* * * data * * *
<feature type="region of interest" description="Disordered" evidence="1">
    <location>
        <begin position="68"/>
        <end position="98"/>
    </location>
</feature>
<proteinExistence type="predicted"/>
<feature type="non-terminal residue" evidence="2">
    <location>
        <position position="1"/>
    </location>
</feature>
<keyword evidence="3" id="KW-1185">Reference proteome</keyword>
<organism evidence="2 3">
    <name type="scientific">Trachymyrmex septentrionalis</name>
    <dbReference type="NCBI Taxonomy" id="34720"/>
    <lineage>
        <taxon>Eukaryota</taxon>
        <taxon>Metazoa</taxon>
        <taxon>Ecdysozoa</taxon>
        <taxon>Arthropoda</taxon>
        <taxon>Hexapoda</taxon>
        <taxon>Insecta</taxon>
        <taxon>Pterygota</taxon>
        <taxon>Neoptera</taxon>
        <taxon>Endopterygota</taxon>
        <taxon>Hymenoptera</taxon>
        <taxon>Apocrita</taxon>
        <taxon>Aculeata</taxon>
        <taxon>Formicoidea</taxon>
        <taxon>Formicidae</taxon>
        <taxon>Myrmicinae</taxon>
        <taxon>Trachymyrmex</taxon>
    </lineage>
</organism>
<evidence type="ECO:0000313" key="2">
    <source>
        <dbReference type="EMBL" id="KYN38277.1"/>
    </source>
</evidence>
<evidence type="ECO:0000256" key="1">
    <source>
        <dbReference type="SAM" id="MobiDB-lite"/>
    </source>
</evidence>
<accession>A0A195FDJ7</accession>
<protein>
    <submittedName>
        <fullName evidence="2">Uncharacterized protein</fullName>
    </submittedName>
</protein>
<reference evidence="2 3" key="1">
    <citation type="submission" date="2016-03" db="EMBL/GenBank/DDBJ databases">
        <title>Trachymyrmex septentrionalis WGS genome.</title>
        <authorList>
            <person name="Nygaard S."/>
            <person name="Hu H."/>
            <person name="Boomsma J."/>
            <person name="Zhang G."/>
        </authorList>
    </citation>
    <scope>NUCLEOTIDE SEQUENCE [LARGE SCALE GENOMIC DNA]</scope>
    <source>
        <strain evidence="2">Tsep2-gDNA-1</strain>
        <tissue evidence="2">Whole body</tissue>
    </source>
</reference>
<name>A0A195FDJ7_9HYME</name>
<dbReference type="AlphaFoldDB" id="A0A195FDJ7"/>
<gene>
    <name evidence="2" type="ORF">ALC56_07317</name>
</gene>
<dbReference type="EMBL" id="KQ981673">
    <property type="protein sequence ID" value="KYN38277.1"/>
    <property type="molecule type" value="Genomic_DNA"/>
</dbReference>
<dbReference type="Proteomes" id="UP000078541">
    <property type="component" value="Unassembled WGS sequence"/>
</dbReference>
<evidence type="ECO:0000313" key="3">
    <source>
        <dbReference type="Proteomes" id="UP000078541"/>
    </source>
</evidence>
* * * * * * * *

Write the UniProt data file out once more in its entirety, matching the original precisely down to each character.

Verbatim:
<feature type="region of interest" description="Disordered" evidence="1">
    <location>
        <begin position="68"/>
        <end position="98"/>
    </location>
</feature>
<proteinExistence type="predicted"/>
<feature type="non-terminal residue" evidence="2">
    <location>
        <position position="1"/>
    </location>
</feature>
<keyword evidence="3" id="KW-1185">Reference proteome</keyword>
<organism evidence="2 3">
    <name type="scientific">Trachymyrmex septentrionalis</name>
    <dbReference type="NCBI Taxonomy" id="34720"/>
    <lineage>
        <taxon>Eukaryota</taxon>
        <taxon>Metazoa</taxon>
        <taxon>Ecdysozoa</taxon>
        <taxon>Arthropoda</taxon>
        <taxon>Hexapoda</taxon>
        <taxon>Insecta</taxon>
        <taxon>Pterygota</taxon>
        <taxon>Neoptera</taxon>
        <taxon>Endopterygota</taxon>
        <taxon>Hymenoptera</taxon>
        <taxon>Apocrita</taxon>
        <taxon>Aculeata</taxon>
        <taxon>Formicoidea</taxon>
        <taxon>Formicidae</taxon>
        <taxon>Myrmicinae</taxon>
        <taxon>Trachymyrmex</taxon>
    </lineage>
</organism>
<evidence type="ECO:0000313" key="2">
    <source>
        <dbReference type="EMBL" id="KYN38277.1"/>
    </source>
</evidence>
<evidence type="ECO:0000256" key="1">
    <source>
        <dbReference type="SAM" id="MobiDB-lite"/>
    </source>
</evidence>
<accession>A0A195FDJ7</accession>
<protein>
    <submittedName>
        <fullName evidence="2">Uncharacterized protein</fullName>
    </submittedName>
</protein>
<reference evidence="2 3" key="1">
    <citation type="submission" date="2016-03" db="EMBL/GenBank/DDBJ databases">
        <title>Trachymyrmex septentrionalis WGS genome.</title>
        <authorList>
            <person name="Nygaard S."/>
            <person name="Hu H."/>
            <person name="Boomsma J."/>
            <person name="Zhang G."/>
        </authorList>
    </citation>
    <scope>NUCLEOTIDE SEQUENCE [LARGE SCALE GENOMIC DNA]</scope>
    <source>
        <strain evidence="2">Tsep2-gDNA-1</strain>
        <tissue evidence="2">Whole body</tissue>
    </source>
</reference>
<name>A0A195FDJ7_9HYME</name>
<dbReference type="AlphaFoldDB" id="A0A195FDJ7"/>
<gene>
    <name evidence="2" type="ORF">ALC56_07317</name>
</gene>
<dbReference type="EMBL" id="KQ981673">
    <property type="protein sequence ID" value="KYN38277.1"/>
    <property type="molecule type" value="Genomic_DNA"/>
</dbReference>
<dbReference type="Proteomes" id="UP000078541">
    <property type="component" value="Unassembled WGS sequence"/>
</dbReference>
<evidence type="ECO:0000313" key="3">
    <source>
        <dbReference type="Proteomes" id="UP000078541"/>
    </source>
</evidence>